Content and Copy
When it comes to written content no single element that plays a more important role in turning prospects into subscribers or customers than the headline. As a result of the internet and the explosion of media devices, we are all exposed to dozens of marketing message every day, most of which go completely ignored because they don’t do enough to grab our attention. In today’s post, we’ll take a look a 3 key features shared by highly effective headlines so that you can begin to put them to use immediately.
Feature 1: Effective Headlines Use Numbers
Headlines that use numbers have the highest click through rate of any other headline style featured in the Conductor study from which the results above were taken. Just take a quick look around the interwebs and you will see this borne out on Twitter, Facebook and even this blog post. But, wait, there’s more. Researchers have also found that odd numbers have a 20% higher clickthrough rate than headlines with even numbers.
Feature 2: Effective Headlines Use 5 to 9 Words
According to a study published in the Guardian, headlines with 8 words performed 21% better than average. Although the reasons for this aren’t completely clear it may be that the human brain’s capacity to store for moment to moment perception (i.e, working memory) is something on the order of 7±2. For the study that identified the magic number see here.
Feature 3: Effective Headlines are Clear and Concise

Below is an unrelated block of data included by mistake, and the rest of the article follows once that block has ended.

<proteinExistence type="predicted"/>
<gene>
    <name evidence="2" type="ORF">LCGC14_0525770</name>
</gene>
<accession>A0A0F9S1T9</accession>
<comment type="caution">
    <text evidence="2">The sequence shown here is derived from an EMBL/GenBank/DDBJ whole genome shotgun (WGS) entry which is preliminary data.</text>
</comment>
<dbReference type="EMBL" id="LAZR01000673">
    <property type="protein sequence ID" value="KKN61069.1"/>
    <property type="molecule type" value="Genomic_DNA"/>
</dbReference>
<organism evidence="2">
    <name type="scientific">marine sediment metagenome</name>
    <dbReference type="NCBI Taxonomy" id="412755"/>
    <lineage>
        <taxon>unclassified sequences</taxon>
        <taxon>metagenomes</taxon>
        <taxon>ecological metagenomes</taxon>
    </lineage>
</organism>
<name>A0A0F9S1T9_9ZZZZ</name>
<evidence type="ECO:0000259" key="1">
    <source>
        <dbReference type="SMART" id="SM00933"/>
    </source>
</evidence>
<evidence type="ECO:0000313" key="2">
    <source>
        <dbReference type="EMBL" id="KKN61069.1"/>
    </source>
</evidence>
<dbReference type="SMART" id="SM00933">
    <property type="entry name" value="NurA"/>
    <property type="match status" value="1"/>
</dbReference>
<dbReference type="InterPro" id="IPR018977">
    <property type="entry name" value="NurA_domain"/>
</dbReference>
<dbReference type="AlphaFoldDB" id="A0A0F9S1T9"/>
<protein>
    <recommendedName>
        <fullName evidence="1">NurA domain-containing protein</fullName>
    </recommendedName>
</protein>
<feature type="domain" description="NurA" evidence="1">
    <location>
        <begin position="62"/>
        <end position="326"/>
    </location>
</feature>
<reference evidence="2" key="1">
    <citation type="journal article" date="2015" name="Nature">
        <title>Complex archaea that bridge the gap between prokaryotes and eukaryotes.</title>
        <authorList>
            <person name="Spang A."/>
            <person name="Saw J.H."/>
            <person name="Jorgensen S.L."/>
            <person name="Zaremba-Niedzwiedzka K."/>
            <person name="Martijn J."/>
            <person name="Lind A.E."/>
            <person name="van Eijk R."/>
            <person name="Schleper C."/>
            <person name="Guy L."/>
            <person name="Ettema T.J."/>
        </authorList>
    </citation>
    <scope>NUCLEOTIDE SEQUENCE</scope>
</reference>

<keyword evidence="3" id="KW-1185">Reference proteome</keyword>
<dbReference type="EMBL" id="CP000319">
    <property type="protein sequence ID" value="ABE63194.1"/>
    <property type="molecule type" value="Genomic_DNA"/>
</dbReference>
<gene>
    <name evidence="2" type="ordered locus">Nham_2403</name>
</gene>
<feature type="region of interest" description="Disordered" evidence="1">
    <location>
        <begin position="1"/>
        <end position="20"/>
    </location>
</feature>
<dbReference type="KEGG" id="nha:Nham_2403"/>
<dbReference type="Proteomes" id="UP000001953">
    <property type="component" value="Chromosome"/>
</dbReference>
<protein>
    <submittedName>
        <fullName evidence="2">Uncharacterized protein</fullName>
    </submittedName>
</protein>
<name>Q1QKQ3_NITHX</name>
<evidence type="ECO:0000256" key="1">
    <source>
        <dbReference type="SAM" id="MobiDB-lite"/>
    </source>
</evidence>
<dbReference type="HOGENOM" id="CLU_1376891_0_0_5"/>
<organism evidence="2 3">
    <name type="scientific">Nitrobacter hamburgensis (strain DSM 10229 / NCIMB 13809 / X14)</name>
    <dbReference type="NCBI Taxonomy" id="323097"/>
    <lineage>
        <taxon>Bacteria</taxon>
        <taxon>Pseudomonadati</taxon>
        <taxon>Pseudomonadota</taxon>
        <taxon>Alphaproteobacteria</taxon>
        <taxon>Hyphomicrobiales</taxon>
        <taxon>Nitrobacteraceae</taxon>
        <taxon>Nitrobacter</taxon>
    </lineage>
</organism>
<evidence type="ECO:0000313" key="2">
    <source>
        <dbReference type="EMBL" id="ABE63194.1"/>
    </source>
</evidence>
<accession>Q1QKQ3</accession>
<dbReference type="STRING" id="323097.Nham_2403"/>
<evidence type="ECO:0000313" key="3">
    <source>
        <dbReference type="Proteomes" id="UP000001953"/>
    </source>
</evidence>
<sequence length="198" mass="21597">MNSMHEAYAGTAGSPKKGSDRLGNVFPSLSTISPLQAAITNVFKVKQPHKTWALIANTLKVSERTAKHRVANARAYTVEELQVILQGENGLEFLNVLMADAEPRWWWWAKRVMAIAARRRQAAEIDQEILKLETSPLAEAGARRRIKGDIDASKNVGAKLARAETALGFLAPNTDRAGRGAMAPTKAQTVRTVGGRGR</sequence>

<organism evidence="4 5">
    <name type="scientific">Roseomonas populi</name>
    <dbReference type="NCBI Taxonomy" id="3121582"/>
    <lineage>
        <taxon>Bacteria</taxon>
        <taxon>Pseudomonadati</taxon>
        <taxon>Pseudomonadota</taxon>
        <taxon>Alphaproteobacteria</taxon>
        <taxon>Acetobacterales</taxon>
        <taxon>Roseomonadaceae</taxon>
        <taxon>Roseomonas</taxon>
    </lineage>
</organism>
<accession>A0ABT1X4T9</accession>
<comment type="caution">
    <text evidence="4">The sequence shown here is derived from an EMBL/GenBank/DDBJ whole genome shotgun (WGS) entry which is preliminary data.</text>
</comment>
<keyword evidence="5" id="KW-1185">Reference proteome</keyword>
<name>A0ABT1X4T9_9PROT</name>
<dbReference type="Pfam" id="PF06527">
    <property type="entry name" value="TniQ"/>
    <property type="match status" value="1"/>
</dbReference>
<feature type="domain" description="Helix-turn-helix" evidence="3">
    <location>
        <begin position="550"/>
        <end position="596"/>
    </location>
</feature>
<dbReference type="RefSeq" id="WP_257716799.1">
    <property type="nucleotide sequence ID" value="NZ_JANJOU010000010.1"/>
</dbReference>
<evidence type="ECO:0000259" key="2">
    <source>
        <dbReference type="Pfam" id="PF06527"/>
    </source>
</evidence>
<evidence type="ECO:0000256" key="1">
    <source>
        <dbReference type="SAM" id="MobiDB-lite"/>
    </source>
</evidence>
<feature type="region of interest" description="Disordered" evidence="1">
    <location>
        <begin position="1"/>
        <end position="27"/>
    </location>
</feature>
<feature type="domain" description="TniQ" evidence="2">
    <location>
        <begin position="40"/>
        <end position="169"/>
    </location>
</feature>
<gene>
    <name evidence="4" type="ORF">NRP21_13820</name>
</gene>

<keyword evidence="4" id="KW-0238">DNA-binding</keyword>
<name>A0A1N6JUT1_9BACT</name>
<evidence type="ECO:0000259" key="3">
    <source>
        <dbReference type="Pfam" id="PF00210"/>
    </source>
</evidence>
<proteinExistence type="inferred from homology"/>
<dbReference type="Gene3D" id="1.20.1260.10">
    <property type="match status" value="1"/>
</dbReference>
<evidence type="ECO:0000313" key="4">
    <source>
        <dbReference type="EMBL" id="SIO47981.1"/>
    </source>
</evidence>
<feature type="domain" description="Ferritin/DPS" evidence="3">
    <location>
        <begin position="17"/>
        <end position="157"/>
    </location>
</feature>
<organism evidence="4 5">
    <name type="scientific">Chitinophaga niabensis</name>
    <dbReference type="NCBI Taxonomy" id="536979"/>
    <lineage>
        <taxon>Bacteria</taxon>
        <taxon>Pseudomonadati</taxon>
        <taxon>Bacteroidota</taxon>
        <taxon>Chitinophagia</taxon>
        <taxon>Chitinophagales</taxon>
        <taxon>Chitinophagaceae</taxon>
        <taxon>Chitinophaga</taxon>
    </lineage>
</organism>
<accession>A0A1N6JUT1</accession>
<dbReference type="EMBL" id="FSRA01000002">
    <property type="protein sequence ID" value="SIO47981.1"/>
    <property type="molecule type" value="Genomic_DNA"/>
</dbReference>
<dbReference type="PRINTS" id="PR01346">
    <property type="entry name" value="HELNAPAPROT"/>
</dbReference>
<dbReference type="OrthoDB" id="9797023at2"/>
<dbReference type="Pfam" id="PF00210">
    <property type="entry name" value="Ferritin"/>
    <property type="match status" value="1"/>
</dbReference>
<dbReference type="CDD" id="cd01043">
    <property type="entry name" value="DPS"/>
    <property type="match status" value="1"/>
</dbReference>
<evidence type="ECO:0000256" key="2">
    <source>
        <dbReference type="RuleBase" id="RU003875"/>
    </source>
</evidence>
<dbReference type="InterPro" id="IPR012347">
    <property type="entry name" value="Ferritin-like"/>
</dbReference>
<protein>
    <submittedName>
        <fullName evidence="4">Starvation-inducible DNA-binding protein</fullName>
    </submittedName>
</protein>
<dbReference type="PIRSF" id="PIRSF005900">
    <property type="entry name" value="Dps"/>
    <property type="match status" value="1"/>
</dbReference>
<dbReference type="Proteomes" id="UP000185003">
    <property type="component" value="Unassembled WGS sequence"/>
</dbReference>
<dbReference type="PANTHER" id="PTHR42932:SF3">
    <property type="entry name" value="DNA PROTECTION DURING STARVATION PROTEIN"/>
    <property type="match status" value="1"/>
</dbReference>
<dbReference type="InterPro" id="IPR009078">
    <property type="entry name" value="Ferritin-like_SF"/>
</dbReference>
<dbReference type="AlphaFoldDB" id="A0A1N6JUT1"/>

Ever use a question as a headline? How about a “how-to?” Don’t worry, we’ve all done it but the message here is that we need to stop or get used to ignominy. To help make this a little more clear, let’s take a look at the five headlines that were used to generate the results above:
Normal (Ways to Make Drinking Tea More Delightful)
Question (What are Ways to Make Drinking Tea More Delightful?)
How to (How to Make Drinking Tea More Delightful)
Number (30 Ways To Make Drinking Tea More Delightful)
Reader-Addressing (Ways You Need to Make Drinking Tea More Delightful)
The clear winner is, once again, headlines that contain numbers with the loser being questions. Despite the compelling NLP research that seems to support the use of meta model questioning in headlines, Conductor’s studies show quite the opposite. My own theory is that question works well in the body of your copy and keeps the audience reading on but is not compelling enough to hook them in alone. Regardless of why it works, I think it is pretty clear that we need to take heed of these key characteristics of good headlines and start putting them to use now so we can begin to enjoy the fruits of our labors.